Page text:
There’s been a remarkable sequel to the hilarious payback delivered by Anonymous to American computer security executive Aaron Barr, who last weekend boasted that he had infiltrated Anonymous and could expose the identity of its leaders.

Anonymous promptly cracked Barr’s emails, corporate files and Twitter account, defaced his company’s webpage and released his Anonymous dossier, which turned out to be wildly inaccurate (among Anonymous’s members was said to be “Bernard Keane” of “Autralia”).

But among the material obtained by Anonymous from Barr’s company, HB Gary Federal, are plans to launch an attack on WikiLeaks, pitched to the Bank of America in December.

BoA is said to be the target of a large amount of material held by WikiLeaks, expected to be released shortly. What’s known publicly of BoA’s defence strategy to date consists of the bank buying up offensive domain names relating to its executives.

However, Tech Herald reported overnight that the Anonymous material revealed plans by HB Gary Federal, Palantir Technologies and Berico Technologies to attack WikiLeaks. The plan appears to have been prepared after the group initiated contact in December with Bank of America via law firm Hunton and Williams, which agreed to act as “outside council on retainer” for the project. Hunton and Williams were recommended to BoA by the Department of Justice, and HB Gary Federal, Palantir and Berico (particularly the latter two) have track records of working with the US government.

The plan went through multiple drafts. The final draft is available here (update: this Wikileaks link may be down – another link is available here, though this is a shorter version of the draft).

After profiling WikiLeaks — including referencing Attorney-General Robert McClelland’s risible claims that Julian Assange might face charges if he returned to Australia, since rejected by the AFP — the group’s strategy to attack WikiLeaks focused on:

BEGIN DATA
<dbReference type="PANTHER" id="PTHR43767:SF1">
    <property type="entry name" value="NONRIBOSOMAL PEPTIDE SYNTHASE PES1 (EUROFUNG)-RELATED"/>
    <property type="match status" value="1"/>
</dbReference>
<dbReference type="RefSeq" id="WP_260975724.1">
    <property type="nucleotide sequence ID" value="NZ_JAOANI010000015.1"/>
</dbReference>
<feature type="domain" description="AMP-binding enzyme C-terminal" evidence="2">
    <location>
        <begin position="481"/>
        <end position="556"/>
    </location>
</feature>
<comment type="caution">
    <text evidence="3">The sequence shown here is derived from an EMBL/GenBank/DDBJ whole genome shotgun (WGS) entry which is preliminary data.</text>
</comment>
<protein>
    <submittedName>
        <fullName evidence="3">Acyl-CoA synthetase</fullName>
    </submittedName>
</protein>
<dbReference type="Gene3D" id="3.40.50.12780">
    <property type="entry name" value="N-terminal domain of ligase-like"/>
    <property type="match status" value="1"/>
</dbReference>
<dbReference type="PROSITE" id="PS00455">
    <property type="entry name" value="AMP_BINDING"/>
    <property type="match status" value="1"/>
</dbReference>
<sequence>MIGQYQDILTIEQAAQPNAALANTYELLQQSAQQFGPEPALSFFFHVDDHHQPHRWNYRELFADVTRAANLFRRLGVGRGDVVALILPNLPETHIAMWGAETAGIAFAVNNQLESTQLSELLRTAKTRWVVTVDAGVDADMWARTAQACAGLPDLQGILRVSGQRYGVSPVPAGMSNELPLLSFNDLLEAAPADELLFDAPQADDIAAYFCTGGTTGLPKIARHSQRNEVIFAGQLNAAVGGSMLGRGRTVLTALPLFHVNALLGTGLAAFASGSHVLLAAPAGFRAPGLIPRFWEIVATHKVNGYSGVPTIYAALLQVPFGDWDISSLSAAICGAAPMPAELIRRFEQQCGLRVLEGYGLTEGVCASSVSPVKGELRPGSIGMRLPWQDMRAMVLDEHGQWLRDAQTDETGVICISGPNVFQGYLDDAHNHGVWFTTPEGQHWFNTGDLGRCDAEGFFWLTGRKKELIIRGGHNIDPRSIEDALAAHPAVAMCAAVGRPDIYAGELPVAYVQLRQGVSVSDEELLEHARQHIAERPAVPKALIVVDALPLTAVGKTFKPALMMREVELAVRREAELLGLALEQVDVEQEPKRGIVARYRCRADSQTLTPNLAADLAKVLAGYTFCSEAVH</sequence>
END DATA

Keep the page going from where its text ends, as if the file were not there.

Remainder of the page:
• fueling disputes within WikiLeaks via misinformation;
  • submitting false leaks to WikiLeaks “and then call out the error”;
  • breaking into WikiLeaks’ document system to obtain information on leakers, which would “kill the project”; and
  • waging a media campaign against WikiLeaks.

As part of the media campaign, the group proposes to target for “disruption” (in previous drafts, the word “attack” was used) Salon journalist Glenn Greenwald, who has been a strong US supporter of WikiLeaks. “These are established professionals that have a liberal bent,” says the document, “but ultimately most of them if pushed will choose professional preservation over cause, such is the mentality of most business professionals.”

Anyone familiar with Greenwald’s work would be aware of how utterly absurd that statement is.

The plan adopts an urgent tone in its pitch to Bank of America. “Speed is crucial!” it warns. “Combating this threat requires advanced subject matter [sic], expertise in cybersecurity, insider threats, counter cyber-fraud, targeting analysis, social media exploitation. Palantir Technologies, HBGary Federal, and Berico Technologies represent deep domain knowledge in each of these areas. They can be deployed tomorrow against this threat as a unified and cohesive investigative analysis cell.”

The document sheds a new light on why executives of HB Gary, which owns a substantial shareholding of HB Gary Federal, were so eager to prevent further distribution of the material cracked from HB Gary Federal’s systems by Anonymous. HB Gary president Penny Leaves took the remarkable step of venturing into an IRC channel with Anonymous members on Sunday night to plead that the email material not be put online. At the time her efforts looked like a brave attempt to engage with Anonymous on an issue for which she wasn’t directly responsible — indeed she confessed to being unhappy with Aaron Barr’s initial spruiking of how he had “penetrated” Anonymous.

In retrospect, her efforts may reflect awareness that a hitherto-secret corporate plan to attack WikiLeaks and a journalist were at risk of being exposed publicly.

How far the group had got with its plans to crack WikiLeaks’ systems is unknown, although the level of cyber-security on display at HB Gary Federal, which, according to Anonymous, was cracked by a 16-year-old member, shouldn’t fill Bank of American with confidence. As Barrett Brown shows at Daily Kos, the project was sufficiently advanced to produce tensions in the group in early December, when Barr complained that the  $600,000 HB Gary Federal was contracted to earn from the project — Palantir was earning  $800,000 — didn’t reflect the risk his company was incurring. “I do not want to seem ungrateful for Palantir bringing us this incredible opportunity, I am very grateful, but from a business perspective it just doesn’t match the levels of risk each organisation is undertaking,” Barr complained. Andy Greenberg of reported that none of the companies would comment on the revelations.

And while Anonymous is still the subject of an international investigation, you can bet HB Gary Federal, Palantir, Berico and their employers at Bank of America will attract no law enforcement attention despite developing a multimillion dollar plan to crack WikiLeaks and personally attack journalists.